The countries of West Africa’s Sahel region are requesting 50 million euros (56 million dollars) from the European Union to help set up a multinational force to take on Islamist militant groups, Mali’s military chief said Saturday.
The vast, arid zone has in recent years become a breeding ground for jihadist groups, some linked to al Qaeda and Islamic State, in some European nations, particularly France.
There is fear that the development could destroy Europe if left unchecked.
Chad, Niger, Burkina Faso, Mali and Mauritania, the so-called G5 Sahel countries, have proposed a regional task force designed to tackle the cross-border threat.
Implementation of the plan has lagged, partly due to funding obstacles.
“The council of ministers of the G5 Sahel countries is making a request to the European Union to financially support the deployment and functioning of the G5 Sahel Joint Force,” Gen. Didier Dacko of Mali said on Saturday.
He was speaking at a meeting in Mali’s capital Bamako between G5 Sahel military chiefs, EU diplomats and officers from France’s regional anti-militant force, Operation Barkhane, aimed to map out what areas required assistance.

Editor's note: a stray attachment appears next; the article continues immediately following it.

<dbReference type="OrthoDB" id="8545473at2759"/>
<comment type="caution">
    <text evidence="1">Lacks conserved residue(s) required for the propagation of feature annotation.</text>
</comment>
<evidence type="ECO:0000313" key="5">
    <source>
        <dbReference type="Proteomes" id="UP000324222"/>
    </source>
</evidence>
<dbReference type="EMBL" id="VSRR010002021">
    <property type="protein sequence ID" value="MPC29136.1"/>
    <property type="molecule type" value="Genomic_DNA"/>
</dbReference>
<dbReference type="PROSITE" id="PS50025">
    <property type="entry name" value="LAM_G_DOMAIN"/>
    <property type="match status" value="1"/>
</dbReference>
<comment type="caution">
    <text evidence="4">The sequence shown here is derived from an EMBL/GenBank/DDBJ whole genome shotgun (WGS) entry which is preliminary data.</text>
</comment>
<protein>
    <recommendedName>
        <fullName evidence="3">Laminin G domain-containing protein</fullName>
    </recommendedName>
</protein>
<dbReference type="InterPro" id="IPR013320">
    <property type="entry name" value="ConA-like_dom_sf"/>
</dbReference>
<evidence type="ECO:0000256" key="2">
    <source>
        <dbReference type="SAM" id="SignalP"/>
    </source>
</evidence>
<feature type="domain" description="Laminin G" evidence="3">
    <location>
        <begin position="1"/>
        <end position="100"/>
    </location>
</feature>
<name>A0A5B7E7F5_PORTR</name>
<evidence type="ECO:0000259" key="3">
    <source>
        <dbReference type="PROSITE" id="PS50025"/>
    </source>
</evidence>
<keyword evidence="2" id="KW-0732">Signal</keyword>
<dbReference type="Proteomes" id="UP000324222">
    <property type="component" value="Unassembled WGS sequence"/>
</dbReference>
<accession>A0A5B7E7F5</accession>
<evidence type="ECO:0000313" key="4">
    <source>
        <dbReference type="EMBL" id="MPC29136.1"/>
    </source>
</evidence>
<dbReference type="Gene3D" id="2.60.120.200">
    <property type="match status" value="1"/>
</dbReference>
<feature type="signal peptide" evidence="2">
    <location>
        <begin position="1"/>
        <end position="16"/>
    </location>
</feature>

Sahel foreign ministers were due to meet on Sunday.
In 2016, the group proposed establishing special units, each composed of around 100 well-trained soldiers, capable of responding quickly to shifting threats, which would be deployed in areas where jihadist groups are known to operate.
They would complement the efforts of regular armed forces, UN peacekeepers in Mali and Operation Barkhane, which has around 4,000 French troops deployed across the five Sahel countries.
France spearheaded a 2013 military intervention that successfully drove back militants who had seized Mali’s desert north a year earlier.
However, militants continue to attack local security forces, UN peacekeepers and civilian targets across the region.
New French President Emmanuel Macron, who visited Mali on his first trip outside of Europe in May, has reaffirmed Paris’s commitment to the region and called on Germany and other European nations to ramp up military and development aid.
French soldiers killed about 20 Islamist militants in Mali on Friday, France’s defence ministry said.
The announcement came a day after several French soldiers were wounded, one seriously, in a mortar attack claimed by al Qaeda’s local affiliate on a UN peacekeeping camp in Mali’s north.